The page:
S2 E4: Andrea Dunlop: Writing in Seattle, Self-Publishing vs Traditional and Writing Routines

What You’ll Learn…

  • How local novelist, Andrea Dunlop’s experience working in the publishing world prepared her for the task of becoming a professional author.
  • Dunlop’s thoughts, feelings, and advice on the publishing industry today, especially in the areas of marketing and self-publishing vs. traditional publishing.
  • Dunlop’s own writing process, including the inspiration for her first novella, Broken Bay, and the person who motivated her to start a writing routine.
  • What Seattle’s writing scene is like (especially compared to that of New York).
  • Fun facts about Dunlop, including her favorite books/authors and her hopes for the future of Seattle.

As a published novelist and freelance social media consultant, Andrea Dunlop knows a thing or two about the seemingly daunting world of book publishing. A native of Woodinville, Washington, Dunlop moved to Seattle at the end of 2009 and has called it her home ever since. After Woodinville and before Seattle, she spent some formative years immersed in the publishing industry in New York, working for heavy-hitters like Random House and Doubleday. Dunlop’s original purpose for moving to New York was a common one; she wanted to be a published writer and New York is the mecca of publishing. While her experience did not necessarily meet the glamorous hopes she’d held in her head, it did give her valuable knowledge that she uses even to this day.

One of the most significant things Dunlop learned in her early years was that getting published is all about resilience and dealing with rejection. With the recent rise of self-publishing, authors are more apt than ever to just publish their stories themselves if they are passed up by a traditional company. While self-publishing has many great qualities (Dunlop refers specifically to the creativity with which self-published authors have begun marketing their works), it is still a platform that requires serious research. Dunlop’s own experience attempting to self-publish a failed novel in serial on Into the Gloss shows that this method isn’t always full-proof. It is true that the editors and agents that come with traditional publishing can seem like gatekeepers to a writer, but Dunlop points out that they are also your first line of defense against criticism from readers. She suggests that if you’re going to self-publish, self-publish; don’t just make it a “plan B” when things don’t work out.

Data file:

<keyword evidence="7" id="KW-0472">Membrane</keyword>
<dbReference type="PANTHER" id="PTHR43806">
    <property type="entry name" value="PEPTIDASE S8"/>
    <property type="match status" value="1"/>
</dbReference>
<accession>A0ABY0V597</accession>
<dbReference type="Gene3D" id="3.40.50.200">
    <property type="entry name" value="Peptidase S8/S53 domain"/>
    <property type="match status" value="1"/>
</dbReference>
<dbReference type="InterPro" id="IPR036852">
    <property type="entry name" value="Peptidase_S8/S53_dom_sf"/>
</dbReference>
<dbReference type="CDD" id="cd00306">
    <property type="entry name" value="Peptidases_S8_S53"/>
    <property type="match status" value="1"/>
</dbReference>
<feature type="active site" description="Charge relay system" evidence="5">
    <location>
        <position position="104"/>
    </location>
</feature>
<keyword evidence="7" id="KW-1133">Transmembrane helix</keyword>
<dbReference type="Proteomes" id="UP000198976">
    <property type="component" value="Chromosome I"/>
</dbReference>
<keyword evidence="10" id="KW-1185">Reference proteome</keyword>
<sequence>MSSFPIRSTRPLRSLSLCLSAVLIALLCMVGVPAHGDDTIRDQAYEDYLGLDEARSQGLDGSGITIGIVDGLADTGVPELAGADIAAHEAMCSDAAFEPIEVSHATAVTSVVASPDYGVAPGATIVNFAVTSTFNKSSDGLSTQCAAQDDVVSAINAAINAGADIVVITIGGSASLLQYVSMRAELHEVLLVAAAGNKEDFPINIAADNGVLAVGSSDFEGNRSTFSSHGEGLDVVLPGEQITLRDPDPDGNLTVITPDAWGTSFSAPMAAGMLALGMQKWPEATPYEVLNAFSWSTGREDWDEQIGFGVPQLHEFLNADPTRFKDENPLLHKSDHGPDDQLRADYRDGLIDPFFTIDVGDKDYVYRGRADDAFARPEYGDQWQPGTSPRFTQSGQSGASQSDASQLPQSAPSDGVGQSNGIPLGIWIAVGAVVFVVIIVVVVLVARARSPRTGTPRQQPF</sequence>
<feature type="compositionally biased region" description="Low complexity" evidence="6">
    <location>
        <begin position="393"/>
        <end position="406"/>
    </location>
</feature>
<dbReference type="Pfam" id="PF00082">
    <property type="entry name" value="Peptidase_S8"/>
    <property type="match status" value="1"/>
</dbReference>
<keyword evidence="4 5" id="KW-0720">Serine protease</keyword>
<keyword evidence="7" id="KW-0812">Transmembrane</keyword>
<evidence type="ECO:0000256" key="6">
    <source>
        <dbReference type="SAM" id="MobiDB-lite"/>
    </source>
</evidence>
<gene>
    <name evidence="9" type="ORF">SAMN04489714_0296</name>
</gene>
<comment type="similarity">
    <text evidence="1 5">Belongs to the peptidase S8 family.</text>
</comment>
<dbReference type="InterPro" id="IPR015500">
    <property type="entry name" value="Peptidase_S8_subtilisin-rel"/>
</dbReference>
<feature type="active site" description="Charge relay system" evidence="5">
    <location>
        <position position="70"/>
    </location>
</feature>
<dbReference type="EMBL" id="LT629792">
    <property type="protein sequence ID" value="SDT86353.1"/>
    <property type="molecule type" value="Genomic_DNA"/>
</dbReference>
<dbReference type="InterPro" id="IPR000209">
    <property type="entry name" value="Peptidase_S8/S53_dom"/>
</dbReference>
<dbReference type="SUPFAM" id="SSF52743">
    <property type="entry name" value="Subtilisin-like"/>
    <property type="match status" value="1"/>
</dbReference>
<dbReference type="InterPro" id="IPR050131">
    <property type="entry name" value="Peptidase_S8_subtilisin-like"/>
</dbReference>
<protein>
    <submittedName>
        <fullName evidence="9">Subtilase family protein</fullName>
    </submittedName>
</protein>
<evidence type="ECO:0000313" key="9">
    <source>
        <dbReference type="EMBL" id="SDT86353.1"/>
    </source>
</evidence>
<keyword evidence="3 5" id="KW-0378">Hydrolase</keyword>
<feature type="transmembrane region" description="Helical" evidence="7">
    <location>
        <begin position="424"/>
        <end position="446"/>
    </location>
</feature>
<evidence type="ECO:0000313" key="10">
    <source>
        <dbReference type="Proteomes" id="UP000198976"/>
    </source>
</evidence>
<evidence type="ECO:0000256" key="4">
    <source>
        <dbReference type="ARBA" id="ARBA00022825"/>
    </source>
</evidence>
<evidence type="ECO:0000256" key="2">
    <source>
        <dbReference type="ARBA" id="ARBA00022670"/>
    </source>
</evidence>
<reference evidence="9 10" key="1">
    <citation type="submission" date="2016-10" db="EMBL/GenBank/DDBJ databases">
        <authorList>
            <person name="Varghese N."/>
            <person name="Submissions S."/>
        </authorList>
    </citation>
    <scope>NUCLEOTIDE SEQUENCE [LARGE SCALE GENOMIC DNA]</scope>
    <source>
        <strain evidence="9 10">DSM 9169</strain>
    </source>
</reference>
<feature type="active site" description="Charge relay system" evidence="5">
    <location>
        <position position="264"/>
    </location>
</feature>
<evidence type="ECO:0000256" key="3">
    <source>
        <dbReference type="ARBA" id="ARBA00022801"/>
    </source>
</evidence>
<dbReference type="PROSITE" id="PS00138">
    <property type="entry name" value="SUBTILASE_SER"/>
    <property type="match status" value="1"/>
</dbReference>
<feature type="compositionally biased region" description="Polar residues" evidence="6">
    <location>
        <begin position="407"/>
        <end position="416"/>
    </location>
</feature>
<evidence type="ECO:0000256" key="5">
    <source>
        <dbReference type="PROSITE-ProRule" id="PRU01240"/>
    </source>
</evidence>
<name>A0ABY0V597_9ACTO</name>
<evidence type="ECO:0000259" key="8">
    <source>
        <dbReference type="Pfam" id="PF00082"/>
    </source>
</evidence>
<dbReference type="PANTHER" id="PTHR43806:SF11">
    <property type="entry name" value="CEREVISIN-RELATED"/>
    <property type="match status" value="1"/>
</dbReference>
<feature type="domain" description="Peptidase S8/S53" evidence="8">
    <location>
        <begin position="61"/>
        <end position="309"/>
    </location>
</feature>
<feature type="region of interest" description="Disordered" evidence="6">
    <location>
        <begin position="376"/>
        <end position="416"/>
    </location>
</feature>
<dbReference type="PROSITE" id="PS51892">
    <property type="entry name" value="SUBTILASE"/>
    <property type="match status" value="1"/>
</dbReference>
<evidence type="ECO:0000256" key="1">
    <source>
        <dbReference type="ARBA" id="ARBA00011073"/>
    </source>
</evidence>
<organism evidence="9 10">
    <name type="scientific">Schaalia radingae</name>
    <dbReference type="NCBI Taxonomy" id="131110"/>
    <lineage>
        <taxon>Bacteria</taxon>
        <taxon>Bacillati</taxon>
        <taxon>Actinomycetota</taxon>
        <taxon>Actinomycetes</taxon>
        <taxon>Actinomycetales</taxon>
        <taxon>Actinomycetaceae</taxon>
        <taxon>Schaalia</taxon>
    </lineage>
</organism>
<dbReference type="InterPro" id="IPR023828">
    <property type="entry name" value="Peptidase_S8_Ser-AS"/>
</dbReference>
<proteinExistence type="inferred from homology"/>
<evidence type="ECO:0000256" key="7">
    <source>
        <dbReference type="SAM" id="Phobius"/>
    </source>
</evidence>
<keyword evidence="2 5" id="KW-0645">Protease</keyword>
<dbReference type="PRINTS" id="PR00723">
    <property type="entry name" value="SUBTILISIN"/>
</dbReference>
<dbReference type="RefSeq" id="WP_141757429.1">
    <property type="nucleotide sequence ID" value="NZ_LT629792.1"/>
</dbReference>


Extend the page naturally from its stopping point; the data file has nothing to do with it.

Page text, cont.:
According to Dunlop, the publishing industry as a whole has seen more change in the last ten years than it has since the invention of the Gutenberg press. Nowhere is this more prevalent than in the area of marketing. In the past, Dunlop’s experience with marketing was harassing the New York Times book reviewers and calling NPR. Now, traditional media has contracted largely and social media has a larger presence. Digital natives have begun using their experience with platforms like Instagram and Twitter to recreate the image of reading as luxurious and personal recommendations reach more people than ever before. There are simply more tools to reach an audience now, which Dunlop praises and involves herself in with her freelance work.

With every marketing strategy, you need a product to market. In the case of book marketing, you need a quality book. Editors and agents want to see that you can write a compelling novel and for Dunlop, that begins with writing a first draft. Dunlop’s first story draft is often what she refers to as a “big hot mess,” with ugly sentences that will surely never see the light of day in a final print. For her, writing is a collaborative art; after the first draft is written and edited by her, she sends it off to her readers, editors, and agent until it is polished and ready to be viewed by publishers. She goes into the process knowing that there are things that need to be improved, which makes it easier for everyone involved.

When it comes to inspiration, Dunlop pulls from multiple sources, including her own life (like she did with Broken Bay). However, her biggest source of inspiration overall came from Polly Devlin, who she met while living in New York. Devlin encouraged Dunlop to make time for her writing, otherwise she would be sitting in the same place ten years from that time wondering why she hadn’t finished her novel. This fear of not finishing forced Dunlop to create a writing routine and made her realize that the world doesn’t care about your passion; you have to care.

Dunlop certainly has a great amount of love and appreciation for the Seattle writing community. Where New York is very traditional and cutthroat, she notices that Seattle is more invigorating and supportive of local, independent talent. Workshops, classes, and organizations like Seattle7Writers provide viable options for local writers to connect with each other, which is crucial, in Dunlop’s opinion. Her hope is that growing issues like homelessness in Seattle will be addressed and supported more thoroughly and that Seattle will remain the vibrant and creative place it is today for writers and innovators of all types.

(Andrea Dunlop’s novel, Losing the Light, and novella, Broken Bay, are available now. If you visit Rise Seattle’s Facebook page and share the post for this episode, you will have a chance to win copies of both books signed by Dunlop.)

About the Interviewee

Andrea Dunlop is the author of Losing the Light and Broken Bay. She is also a freelance social media consultant for writers. She currently resides in the Green Lake neighborhood of Seattle with her husband. Her two favorite novels of all time are Atonement by Ian McEwan and Never Let Me Go by Kazuo Ishiguro. You can learn more about Dunlop and purchase her books at AndreaDunlop.net. You can also follow Dunlop on Twitter @Andrea_Dunlop and Instagram @andreadunlop.


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